Looking ahead, I wanted nothing more than to go slow and safe. Something sure. But I had been here before. I knew what held me back was fear.  This was the moment in riding where you have to pin back that throttle and ride with your jaw tight and your stomach in your throat.

So, I did.

Lord, I did.

And just like in riding, I prayed and held on and hoped for the best. With Done Dirt Cheap, I somehow popped over the top of that switchback with the valley below me and the sky above. I’m further than I ever expected to be.

Further, but with miles to go. I know the trail still—how it winds over the ridge before dropping down again and then taking me through another technical mountain crossing. I’m leaning over the gas tank, holding the throttle back. The wind is whipping my hair and I taste elation, panic, and dust in my mouth. All I can do is hope the trail keeps up with me, and I keep up with the trail.

Ride or die. Write or die.

P.S. Please buy my book.

Done Dirt Cheap by Sarah Lemon is on sale 7th March 2017. Order your copy here.

Done Dirt Cheap
Image by Kate Ormand

The Romantics by Leah Konen | Preview

The Romantics

 

this book is dedicated to all the
romantics out there, you know who you are.
never stop believing.
(the rest of us depend on your optimism.)

 

Introducing Leah Konen’s new  book; The Romantics, the perfect read for fans of Lauren Myracle and Rainbow Rowell.

Gael Brennan is about to have his heart broken when his first big relationship crumbles on the heels of his parents’ painful separation. Love intervenes with the intention of setting things right—but she doesn’t anticipate the intrusion of her dreaded nemesis: the Rebound. Love’s plans for Gael are sidetracked by Cara, Gael’s hot-sauce-wielding “dream girl.” The more Love meddles, the further Gael drifts from the one girl who can help him mend his heart. Soon Love starts breaking all her own rules—and in order to set Gael’s fate back on course, she has to make some tough decisions about what it means to truly care.

This witty, heartwarming new YA is a must for romantics, hopeless and hapless, read the first chapter today.

Click here to read an extract from The Romantics.

The Romantics by Leah Konen • Abrams Books • £11.99 • Hardcover with Jacket • 1st November 2016

The Romantics

RoseBlood by A.G Howard | Cover Reveal

*BREAKING NEWS*

The RoseBlood cover has officially been revealed! We cannot WAIT for this to arrive at A&CB HQ.

RoseBlood

This YA novel from New York Times bestselling author A. G. Howard marks the beginning of a new era for fans of the Splintered series. Rune Germaine moves to a boarding school outside of Paris, only to discover that at this opera-house-turned-music-conservatory, phantoms really do exist. RoseBlood is a Phantom of the Opera–inspired retelling in which Rune’s biggest talent—her voice—is also her biggest curse. Fans of Daughter of Smoke and Bone and the Splintered series will find themselves captivated by this pulse-pounding spin on a classic tale.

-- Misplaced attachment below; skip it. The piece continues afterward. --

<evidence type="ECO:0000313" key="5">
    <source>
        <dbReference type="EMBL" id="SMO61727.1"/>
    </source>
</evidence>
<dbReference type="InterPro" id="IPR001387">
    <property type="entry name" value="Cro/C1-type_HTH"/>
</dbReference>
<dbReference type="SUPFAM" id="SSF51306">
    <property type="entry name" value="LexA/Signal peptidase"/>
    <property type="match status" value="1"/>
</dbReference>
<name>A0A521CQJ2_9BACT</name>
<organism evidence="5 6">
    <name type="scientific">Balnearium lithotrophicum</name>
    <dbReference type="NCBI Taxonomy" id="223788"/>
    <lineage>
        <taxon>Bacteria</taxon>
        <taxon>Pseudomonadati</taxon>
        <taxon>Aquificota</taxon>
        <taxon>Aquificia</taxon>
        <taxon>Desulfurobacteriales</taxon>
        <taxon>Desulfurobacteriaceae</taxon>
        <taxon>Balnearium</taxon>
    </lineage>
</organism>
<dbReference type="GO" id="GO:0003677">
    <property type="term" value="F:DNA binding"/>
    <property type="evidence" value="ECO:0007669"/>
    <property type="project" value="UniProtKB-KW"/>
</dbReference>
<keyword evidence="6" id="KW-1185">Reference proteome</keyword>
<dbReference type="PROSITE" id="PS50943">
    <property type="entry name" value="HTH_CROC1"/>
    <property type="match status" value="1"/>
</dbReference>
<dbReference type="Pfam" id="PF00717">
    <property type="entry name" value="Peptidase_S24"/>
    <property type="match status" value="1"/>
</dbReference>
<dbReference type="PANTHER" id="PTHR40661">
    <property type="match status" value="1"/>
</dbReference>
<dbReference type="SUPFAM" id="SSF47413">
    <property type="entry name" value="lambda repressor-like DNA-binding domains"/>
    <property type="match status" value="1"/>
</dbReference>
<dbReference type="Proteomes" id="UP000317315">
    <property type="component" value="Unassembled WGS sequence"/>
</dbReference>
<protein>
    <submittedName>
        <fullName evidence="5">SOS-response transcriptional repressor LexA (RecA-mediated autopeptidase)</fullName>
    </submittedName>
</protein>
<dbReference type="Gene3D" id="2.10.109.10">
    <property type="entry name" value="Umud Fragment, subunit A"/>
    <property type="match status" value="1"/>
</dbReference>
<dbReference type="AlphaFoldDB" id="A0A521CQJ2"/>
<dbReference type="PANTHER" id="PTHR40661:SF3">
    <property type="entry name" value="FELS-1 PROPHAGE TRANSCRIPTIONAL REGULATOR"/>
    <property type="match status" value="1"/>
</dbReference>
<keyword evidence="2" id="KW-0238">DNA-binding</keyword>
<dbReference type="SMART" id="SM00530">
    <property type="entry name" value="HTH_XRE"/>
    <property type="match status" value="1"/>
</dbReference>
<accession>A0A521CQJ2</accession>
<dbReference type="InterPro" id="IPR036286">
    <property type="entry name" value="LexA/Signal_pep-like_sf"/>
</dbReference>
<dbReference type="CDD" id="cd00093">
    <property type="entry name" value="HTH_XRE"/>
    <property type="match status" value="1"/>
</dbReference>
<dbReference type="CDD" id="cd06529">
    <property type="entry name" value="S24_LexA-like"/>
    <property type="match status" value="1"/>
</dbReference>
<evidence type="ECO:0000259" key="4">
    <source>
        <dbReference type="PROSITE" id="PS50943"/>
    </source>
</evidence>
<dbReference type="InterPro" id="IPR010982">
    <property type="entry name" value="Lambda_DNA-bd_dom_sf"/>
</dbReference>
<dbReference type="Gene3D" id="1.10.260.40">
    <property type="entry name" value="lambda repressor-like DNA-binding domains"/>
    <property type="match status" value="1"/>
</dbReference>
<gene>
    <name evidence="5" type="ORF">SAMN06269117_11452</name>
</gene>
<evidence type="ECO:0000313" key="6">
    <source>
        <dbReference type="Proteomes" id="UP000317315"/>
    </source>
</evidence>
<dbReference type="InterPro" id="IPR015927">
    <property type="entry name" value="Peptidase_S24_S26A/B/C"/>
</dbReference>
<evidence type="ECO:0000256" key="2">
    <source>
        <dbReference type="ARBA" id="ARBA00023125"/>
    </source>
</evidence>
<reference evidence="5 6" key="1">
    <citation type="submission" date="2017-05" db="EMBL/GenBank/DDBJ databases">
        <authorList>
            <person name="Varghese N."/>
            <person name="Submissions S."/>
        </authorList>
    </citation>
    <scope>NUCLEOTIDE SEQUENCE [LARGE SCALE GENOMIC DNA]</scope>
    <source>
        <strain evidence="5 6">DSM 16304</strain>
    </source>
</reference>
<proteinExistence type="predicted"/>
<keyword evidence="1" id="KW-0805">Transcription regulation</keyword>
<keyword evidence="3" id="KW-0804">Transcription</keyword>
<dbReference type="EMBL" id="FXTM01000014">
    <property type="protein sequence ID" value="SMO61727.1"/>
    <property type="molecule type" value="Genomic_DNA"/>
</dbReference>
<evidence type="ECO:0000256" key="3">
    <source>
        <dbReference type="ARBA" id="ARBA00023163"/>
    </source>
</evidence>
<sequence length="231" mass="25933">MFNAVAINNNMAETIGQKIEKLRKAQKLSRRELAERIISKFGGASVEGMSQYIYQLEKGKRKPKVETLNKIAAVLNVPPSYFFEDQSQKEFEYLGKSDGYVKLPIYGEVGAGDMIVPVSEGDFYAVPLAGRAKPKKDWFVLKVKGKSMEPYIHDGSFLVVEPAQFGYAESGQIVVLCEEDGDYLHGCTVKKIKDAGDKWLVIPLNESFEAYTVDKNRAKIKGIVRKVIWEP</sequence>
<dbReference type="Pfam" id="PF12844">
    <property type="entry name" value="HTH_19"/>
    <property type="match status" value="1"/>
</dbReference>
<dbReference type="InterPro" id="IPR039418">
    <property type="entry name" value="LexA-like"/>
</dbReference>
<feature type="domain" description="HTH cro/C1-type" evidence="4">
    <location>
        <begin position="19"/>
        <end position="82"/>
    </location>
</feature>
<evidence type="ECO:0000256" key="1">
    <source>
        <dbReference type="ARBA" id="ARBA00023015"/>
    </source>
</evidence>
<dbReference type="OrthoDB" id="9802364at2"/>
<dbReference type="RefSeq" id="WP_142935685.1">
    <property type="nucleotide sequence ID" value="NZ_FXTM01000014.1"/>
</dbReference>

Rune, whose voice has been compared to that of an angel, has a mysterious affliction linked to her talent that leaves her sick and drained at the end of every performance. Convinced creative direction will cure her, her mother ships her off to a French boarding school for the arts, rumoured to have a haunted past.

Shortly after arriving at RoseBlood conservatory, Rune starts to believe something otherworldly is indeed afoot. The mystery boy she’s seen frequenting the graveyard beside the opera house doesn’t have any classes at the school, and vanishes almost as quickly as he appears. When Rune begins to develop a secret friendship with the elusive Thorn, who dresses in clothing straight out of the 19th century, she realises that in his presence she feels cured. Thorn may be falling for Rune, but the phantom haunting RoseBlood wants her for a very specific and dangerous purpose. As their love continues to grow, Thorn is faced with an impossible choice: lead Rune to her destruction, or save her and face the wrath of the phantom, the only father he’s ever known.

A. G. Howard brings the romantic storytelling that Splintered fans adore to France—and an entirely new world filled with lavish romance and intrigue—in a retelling inspired by a story that has captivated generations. Fans of both The Phantom of the Opera musical and novel, as well as YA retellings such as Marissa Meyer’s Cinder, will devour RoseBlood.

Roll ON January 2017!